Singin’ in the Rain Review
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A year ago, everyone in Hollywood was talking about The Artist, the black-and-white silent film that grabbed the attention of film buffs, critics, and the Academy, too. But its story about silent film stars struggling to make the transition to the “talkies” isn’t new. In fact, you’ll find Gene Kelly singing about it in his classic 1952 musical, Singin’ in the Rain.

Kelly (who’s credited for co-directing the film with Stanley Donen) stars as Don Lockwood, a former vaudeville performer who’s managed to work his way up through the ranks in Hollywood to become a major silent film star. But, in 1927, as Don and his leading lady, Lina Lamont (Jean Hagen), start work on their latest picture, though, the winds of change are beginning to blow. The first talking picture, The Jazz Singer, has just been released—and its overwhelming success sends studios racing to give audiences more.

When the latest Lockwood and Lamont picture is turned into a talking picture, it poses a serious problem—because Lina’s voice is loud and shrill, and she generally sounds ridiculous. So Don turns to his long-time musical partner, Cosmo (Donald O’Connor), and his new love, Kathy (Debbie Reynolds), for help.

It may be filled with singing and dancing, but don’t discount this classic musical as old-fashioned fluff. Anyone with even the slightest interest in the workings of Hollywood will appreciate the film’s insider’s look behind the scenes of old Hollywood, where flaws are carefully concealed, romances are concocted for publicity’s sake, and nothing is quite as it seems. The film also offers an interesting look at the industry shake-up that took place with the release of The Jazz Singer—and how careers were made or destroyed based on a whole new criteria.

Of course, that’s not to say that Singin’ in the Rain is a serious drama about the struggle to make it in Hollywood in the ‘20s. With its comedic characters and its lively song-and-dance numbers, it’s playful and fun, with a sometimes campy, slap-sticky sense of humor that often gives the film an almost vaudevillian feel.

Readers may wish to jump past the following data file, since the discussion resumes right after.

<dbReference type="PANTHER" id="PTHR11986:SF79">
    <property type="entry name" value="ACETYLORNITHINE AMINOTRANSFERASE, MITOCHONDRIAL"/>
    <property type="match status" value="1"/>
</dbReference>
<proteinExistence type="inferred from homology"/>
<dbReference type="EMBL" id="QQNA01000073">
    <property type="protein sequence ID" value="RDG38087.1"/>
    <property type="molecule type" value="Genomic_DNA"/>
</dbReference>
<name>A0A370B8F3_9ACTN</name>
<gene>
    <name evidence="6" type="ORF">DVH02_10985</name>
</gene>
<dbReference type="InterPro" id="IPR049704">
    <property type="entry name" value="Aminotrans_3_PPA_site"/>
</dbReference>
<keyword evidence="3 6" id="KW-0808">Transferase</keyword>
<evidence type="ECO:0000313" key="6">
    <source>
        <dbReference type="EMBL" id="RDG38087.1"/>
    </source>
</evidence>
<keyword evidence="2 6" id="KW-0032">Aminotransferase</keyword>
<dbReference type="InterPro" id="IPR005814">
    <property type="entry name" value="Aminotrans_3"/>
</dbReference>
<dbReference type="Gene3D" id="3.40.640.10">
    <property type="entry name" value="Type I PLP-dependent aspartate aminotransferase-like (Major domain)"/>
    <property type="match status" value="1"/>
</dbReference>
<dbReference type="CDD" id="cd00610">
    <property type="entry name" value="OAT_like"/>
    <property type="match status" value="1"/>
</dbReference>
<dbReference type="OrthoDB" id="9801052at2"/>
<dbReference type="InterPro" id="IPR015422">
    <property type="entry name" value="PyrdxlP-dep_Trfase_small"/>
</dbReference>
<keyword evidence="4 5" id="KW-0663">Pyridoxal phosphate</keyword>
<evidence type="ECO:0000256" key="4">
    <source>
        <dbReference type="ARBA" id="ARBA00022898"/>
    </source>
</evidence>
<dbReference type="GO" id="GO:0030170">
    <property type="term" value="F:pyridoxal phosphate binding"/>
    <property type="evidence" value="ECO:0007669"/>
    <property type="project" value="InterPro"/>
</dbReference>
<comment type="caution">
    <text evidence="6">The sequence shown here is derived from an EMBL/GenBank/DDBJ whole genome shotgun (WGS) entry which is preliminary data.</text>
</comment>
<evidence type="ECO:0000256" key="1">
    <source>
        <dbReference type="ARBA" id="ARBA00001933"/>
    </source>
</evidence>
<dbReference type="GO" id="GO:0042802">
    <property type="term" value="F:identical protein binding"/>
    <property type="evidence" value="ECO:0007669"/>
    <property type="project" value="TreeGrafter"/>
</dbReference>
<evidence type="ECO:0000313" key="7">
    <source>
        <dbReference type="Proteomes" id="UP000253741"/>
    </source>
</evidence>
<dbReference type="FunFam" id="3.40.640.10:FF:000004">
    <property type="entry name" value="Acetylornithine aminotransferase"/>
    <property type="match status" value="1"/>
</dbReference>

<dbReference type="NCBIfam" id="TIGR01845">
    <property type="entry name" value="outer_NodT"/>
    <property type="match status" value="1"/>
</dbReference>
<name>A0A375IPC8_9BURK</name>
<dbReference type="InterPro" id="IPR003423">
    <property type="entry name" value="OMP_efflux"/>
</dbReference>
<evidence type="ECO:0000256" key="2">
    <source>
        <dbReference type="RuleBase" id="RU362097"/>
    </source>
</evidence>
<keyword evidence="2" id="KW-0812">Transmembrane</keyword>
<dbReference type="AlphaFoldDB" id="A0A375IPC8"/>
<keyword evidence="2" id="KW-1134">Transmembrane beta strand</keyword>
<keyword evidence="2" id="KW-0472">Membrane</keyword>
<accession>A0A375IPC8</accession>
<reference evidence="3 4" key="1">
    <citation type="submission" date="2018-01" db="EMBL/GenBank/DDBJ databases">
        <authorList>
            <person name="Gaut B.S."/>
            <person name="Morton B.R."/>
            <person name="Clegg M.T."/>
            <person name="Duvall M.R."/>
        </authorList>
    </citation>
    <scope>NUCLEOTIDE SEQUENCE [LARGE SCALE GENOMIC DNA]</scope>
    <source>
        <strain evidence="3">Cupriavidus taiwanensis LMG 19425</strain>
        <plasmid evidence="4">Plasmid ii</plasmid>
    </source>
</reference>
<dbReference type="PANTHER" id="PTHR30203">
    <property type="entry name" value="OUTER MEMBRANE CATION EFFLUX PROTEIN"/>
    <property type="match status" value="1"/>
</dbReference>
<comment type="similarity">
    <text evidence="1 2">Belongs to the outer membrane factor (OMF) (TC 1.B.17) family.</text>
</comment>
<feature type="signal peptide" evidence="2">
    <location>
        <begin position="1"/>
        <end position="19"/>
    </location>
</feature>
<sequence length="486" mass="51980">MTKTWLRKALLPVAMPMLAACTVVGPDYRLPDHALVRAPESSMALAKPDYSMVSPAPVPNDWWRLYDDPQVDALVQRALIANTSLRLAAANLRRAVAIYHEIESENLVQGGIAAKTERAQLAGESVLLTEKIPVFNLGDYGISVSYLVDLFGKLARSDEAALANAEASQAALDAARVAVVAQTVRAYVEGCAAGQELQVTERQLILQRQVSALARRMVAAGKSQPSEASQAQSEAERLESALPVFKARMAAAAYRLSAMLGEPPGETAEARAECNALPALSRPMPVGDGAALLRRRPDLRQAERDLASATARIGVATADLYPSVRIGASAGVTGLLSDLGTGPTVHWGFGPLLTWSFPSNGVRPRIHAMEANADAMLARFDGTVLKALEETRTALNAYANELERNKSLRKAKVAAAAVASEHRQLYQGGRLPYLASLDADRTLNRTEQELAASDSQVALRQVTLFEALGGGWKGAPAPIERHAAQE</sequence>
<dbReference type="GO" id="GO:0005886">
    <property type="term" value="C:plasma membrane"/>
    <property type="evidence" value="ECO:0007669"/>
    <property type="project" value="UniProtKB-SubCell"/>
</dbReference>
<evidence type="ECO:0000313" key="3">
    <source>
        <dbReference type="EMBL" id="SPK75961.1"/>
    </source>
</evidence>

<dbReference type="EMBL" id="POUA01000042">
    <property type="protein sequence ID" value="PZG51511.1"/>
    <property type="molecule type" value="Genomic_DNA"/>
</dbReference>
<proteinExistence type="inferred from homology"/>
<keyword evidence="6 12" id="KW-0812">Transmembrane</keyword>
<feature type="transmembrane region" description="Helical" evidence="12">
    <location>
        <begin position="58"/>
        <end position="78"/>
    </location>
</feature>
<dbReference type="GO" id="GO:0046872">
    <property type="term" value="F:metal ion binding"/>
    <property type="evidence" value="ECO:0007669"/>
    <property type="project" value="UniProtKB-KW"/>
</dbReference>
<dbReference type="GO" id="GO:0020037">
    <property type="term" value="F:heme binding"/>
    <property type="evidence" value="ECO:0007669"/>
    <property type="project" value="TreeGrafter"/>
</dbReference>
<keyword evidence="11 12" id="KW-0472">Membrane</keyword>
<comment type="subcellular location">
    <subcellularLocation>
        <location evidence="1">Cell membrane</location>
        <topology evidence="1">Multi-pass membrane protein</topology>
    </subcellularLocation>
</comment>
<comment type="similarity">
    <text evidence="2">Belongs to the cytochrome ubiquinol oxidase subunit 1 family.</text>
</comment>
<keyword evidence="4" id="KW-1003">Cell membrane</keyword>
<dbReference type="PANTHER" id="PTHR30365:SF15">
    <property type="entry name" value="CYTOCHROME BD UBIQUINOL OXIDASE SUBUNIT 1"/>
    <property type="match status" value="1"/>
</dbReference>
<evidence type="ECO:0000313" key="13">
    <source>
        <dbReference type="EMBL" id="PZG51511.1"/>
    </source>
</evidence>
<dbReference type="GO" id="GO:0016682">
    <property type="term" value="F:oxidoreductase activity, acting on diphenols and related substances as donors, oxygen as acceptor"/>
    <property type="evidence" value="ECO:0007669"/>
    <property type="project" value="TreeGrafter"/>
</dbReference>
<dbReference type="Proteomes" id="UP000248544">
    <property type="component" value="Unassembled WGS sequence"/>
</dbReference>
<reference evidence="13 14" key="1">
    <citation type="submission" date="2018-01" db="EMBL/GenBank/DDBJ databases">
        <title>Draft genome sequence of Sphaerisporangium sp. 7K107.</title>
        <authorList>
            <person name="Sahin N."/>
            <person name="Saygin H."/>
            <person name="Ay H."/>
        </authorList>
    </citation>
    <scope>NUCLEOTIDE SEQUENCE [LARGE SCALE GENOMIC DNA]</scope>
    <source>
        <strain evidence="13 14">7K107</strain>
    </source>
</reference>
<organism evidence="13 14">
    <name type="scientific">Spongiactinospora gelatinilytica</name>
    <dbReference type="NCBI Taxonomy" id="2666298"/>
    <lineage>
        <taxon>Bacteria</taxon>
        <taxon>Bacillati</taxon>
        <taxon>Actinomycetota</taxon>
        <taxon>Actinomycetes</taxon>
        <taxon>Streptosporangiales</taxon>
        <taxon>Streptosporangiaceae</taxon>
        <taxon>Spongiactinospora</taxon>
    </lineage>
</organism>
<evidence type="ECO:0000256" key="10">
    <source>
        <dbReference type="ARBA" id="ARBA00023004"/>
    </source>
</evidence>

The main characters, meanwhile, are irresistibly charming. Though Lina, the jealous (and surprisingly shrewd) starlet, is far from lovable, she gets plenty of resistance from cluelessly egotistical Don and his down-to-earth yet somewhat stubborn sweetheart, Kathy. And, together with the catchy musical numbers and the vibrant Technicolor touches, the lovable characters make Singin’ in the Rain a musical classic that’s worth replaying time and time again.

DVD Review:
If you want to add Singin’ in the Rain to your movie library, you can pick up a copy of the recently-released 60th Anniversary Edition—or you can invest in the new box-set, Best of Warner Bros. 20 Film Collection: Musicals. The collection contains some outstanding musicals—from 1927’s groundbreaking The Jazz Singer to 1988’s Hairspray, with other favorites like The Wizard of Oz, Yankee Doodle Dandy, Viva Las Vegas, and Willy Wonka and the Chocolate Factory in between.

Meanwhile, instead of including a bunch of bare-bones discs, this set includes full releases of the films—and each one comes with its own special features. Singin’ in the Rain, for instance, includes a commentary, trailers, and plenty of other background information.

My only complaint is with the format: DVD instead of Blu-ray. Since I made the transition to Blu-ray years ago, I’d prefer to pick up the collection in the latest format instead of having to upgrade again later. But if you’re not as snobbish as I am about your film library, you won’t want to miss this remarkable collection. It’s sure to keep you singin’ and dancin’ through the rainiest of days.

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